Active travel intervention and physical activity behaviour: An evaluation

Patricia Norwood, Barbara Eberth, Shelley Farrar, Jillian Anable, Anne Ludbrook

Research output: Contribution to journalArticlepeer-review

27 Citations (Scopus)
10 Downloads (Pure)


A physically active lifestyle is an important contributor to individual health and well-being. The evidence linking higher physical activity levels with better levels of morbidity and mortality is well understood. Despite this, physical inactivity remains a major global risk factor for mortality and, consequently, encouraging individuals to pursue physically active lifestyles has been an integral part of public health policy in many countries. Physical activity promotion and interventions are now firmly on national health policy agendas, including policies that promote active travel such as walking and cycling. This study evaluates one such active travel initiative, the Smarter Choices, Smarter Places programme in Scotland, intended to encourage uptake of walking, cycling and the use of public transport as more active forms of travel. House to house surveys were conducted before and after the programme intervention, in May/June 2009 and 2012 (12,411 surveys in 2009 and 9542 in 2012), for the evaluation of the programme. This paper analyses the physical activity data collected, focussing on what can be inferred from the initiative with regards to adult uptake of physical activity participation and whether, for those who participated in physical activity, the initiative impacted on meeting recommended physical activity guidelines. The results suggest that the initiative impacted positively on the likelihood of physical activity participation and meeting the recommended physical activity guidelines. Individuals in the intervention areas were on average 6% more likely to meet the physical activity guidelines compared to individuals in the non intervention areas. However, the absolute prevalence of physical activity participation declined in both intervention and control areas over time. Our evaluation of this active transport initiative indicates that similar programmes may aid in contributing to achieving physical activity targets and adds to the international evidence base on the benefits of active travel interventions.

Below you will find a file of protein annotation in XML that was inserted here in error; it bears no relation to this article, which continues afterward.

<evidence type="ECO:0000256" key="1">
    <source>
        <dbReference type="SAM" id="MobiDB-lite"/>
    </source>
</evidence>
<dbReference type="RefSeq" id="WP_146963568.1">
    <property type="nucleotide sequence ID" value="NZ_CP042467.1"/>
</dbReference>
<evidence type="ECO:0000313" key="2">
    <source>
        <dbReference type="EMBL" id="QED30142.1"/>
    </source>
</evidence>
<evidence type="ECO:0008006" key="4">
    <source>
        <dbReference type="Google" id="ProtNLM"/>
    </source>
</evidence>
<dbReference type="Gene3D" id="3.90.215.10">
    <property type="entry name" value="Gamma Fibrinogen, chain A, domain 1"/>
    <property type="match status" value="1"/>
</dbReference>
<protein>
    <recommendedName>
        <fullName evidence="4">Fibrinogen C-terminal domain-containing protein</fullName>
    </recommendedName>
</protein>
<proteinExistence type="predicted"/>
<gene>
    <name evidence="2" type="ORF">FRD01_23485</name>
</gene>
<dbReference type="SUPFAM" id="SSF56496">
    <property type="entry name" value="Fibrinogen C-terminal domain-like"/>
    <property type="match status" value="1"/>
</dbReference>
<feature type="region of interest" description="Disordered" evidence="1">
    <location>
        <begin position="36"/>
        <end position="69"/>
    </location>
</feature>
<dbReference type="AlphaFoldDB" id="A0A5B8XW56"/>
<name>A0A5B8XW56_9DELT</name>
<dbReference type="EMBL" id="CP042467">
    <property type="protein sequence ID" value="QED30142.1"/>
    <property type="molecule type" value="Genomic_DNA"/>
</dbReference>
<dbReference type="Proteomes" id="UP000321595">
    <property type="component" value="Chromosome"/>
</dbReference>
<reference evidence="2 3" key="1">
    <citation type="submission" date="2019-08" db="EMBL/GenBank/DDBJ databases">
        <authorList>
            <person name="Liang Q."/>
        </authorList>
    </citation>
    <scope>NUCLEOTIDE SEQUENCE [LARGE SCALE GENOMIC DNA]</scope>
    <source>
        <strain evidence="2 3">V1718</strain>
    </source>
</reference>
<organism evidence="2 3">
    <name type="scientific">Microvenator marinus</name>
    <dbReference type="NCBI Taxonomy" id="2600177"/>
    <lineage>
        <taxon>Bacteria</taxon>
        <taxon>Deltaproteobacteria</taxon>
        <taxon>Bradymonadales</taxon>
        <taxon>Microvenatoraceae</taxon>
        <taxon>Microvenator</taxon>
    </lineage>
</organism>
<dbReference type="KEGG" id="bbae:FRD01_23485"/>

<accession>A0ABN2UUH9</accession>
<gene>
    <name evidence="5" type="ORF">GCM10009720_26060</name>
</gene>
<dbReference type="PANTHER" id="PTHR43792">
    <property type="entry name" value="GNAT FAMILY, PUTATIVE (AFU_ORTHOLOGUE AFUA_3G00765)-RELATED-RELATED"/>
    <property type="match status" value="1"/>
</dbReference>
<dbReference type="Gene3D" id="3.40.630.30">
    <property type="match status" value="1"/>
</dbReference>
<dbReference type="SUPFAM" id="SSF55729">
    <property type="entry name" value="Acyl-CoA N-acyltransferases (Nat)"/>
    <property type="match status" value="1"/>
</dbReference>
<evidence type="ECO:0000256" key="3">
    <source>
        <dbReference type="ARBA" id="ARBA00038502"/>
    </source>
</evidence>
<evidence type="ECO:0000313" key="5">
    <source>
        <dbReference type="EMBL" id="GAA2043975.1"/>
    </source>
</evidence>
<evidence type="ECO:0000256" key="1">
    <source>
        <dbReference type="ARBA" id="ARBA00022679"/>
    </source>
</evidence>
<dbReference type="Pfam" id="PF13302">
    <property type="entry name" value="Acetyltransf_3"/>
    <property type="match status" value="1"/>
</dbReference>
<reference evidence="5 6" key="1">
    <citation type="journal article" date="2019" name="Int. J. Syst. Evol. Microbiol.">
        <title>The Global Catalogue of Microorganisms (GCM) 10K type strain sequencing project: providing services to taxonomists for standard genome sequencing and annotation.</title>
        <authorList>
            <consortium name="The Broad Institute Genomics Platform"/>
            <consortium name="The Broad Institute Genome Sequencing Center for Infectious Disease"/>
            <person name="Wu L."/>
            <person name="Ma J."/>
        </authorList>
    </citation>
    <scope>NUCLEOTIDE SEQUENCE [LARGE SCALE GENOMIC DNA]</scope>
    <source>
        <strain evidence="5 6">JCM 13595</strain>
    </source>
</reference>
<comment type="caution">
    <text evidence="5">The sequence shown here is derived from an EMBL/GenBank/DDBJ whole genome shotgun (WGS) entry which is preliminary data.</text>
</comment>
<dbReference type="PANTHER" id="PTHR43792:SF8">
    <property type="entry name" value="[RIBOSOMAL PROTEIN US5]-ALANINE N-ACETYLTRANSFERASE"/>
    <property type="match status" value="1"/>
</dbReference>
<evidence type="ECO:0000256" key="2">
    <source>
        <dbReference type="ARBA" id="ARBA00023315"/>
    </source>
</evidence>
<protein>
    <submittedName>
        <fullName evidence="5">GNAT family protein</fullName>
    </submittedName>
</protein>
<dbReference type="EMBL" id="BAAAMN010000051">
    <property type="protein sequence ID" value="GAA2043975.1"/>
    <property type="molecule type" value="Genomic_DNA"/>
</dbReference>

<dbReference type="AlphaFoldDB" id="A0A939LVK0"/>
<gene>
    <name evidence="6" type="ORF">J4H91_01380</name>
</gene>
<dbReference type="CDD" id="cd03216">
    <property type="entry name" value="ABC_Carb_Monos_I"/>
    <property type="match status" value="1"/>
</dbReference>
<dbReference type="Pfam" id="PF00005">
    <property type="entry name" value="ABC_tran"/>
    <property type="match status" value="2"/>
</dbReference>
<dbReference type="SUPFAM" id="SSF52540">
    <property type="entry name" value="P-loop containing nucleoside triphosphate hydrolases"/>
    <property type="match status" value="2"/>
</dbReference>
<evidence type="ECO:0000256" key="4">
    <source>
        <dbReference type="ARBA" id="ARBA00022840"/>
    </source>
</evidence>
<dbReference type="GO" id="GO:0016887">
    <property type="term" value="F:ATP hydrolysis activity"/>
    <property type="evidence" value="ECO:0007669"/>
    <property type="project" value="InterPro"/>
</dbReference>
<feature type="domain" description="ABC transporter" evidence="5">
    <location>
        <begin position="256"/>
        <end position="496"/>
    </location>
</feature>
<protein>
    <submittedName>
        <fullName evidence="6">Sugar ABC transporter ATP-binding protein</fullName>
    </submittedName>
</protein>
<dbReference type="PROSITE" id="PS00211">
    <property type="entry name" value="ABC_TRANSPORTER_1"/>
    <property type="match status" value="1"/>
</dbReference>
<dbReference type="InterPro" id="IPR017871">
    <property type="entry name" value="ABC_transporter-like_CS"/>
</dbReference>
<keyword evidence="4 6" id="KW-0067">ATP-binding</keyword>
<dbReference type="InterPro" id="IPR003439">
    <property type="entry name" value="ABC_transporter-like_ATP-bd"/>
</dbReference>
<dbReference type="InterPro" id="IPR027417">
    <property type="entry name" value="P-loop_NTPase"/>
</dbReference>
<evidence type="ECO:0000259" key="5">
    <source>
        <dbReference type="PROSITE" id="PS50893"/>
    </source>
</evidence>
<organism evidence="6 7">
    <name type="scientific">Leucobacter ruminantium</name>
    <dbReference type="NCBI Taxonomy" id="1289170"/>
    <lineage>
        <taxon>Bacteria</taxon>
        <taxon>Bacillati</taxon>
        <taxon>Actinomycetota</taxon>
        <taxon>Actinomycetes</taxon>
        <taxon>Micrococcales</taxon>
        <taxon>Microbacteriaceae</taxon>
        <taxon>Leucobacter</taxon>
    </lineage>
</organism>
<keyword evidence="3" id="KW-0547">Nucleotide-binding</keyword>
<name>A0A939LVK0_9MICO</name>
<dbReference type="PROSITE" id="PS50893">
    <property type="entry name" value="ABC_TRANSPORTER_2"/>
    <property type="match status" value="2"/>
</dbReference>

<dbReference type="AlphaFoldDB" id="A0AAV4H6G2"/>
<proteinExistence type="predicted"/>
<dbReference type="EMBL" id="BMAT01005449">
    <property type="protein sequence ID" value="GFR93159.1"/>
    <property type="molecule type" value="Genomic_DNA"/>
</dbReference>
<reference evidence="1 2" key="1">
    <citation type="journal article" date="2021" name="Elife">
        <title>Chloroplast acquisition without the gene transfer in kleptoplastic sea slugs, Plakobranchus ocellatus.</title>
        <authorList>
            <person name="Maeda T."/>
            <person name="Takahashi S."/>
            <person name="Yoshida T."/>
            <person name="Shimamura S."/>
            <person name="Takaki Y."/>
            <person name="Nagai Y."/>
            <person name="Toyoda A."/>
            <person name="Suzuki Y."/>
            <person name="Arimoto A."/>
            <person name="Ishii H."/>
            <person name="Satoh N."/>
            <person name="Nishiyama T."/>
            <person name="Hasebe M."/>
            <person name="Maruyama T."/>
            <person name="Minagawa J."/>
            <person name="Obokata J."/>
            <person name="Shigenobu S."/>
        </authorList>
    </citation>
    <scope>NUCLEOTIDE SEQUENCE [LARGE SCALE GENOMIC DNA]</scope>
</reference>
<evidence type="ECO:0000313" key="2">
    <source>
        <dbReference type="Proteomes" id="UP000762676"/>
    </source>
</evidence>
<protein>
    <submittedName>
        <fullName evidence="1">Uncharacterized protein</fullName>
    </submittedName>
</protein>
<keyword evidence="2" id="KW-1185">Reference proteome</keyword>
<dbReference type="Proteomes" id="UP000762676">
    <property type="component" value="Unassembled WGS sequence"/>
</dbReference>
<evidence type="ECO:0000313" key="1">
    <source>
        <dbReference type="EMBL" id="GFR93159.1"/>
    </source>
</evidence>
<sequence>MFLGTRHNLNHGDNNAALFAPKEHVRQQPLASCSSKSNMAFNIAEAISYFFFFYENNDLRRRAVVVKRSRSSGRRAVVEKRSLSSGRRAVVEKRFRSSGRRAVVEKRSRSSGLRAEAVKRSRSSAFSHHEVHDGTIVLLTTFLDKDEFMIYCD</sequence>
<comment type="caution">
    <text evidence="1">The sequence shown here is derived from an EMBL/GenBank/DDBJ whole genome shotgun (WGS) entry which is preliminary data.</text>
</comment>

Original languageEnglish
Pages (from-to)50-58
Number of pages9
JournalSocial Science & Medicine
Early online date4 May 2014
Publication statusPublished - Jul 2014


  • Scotland
  • physical activity
  • active travel
  • sample selection
  • difference-in-differences


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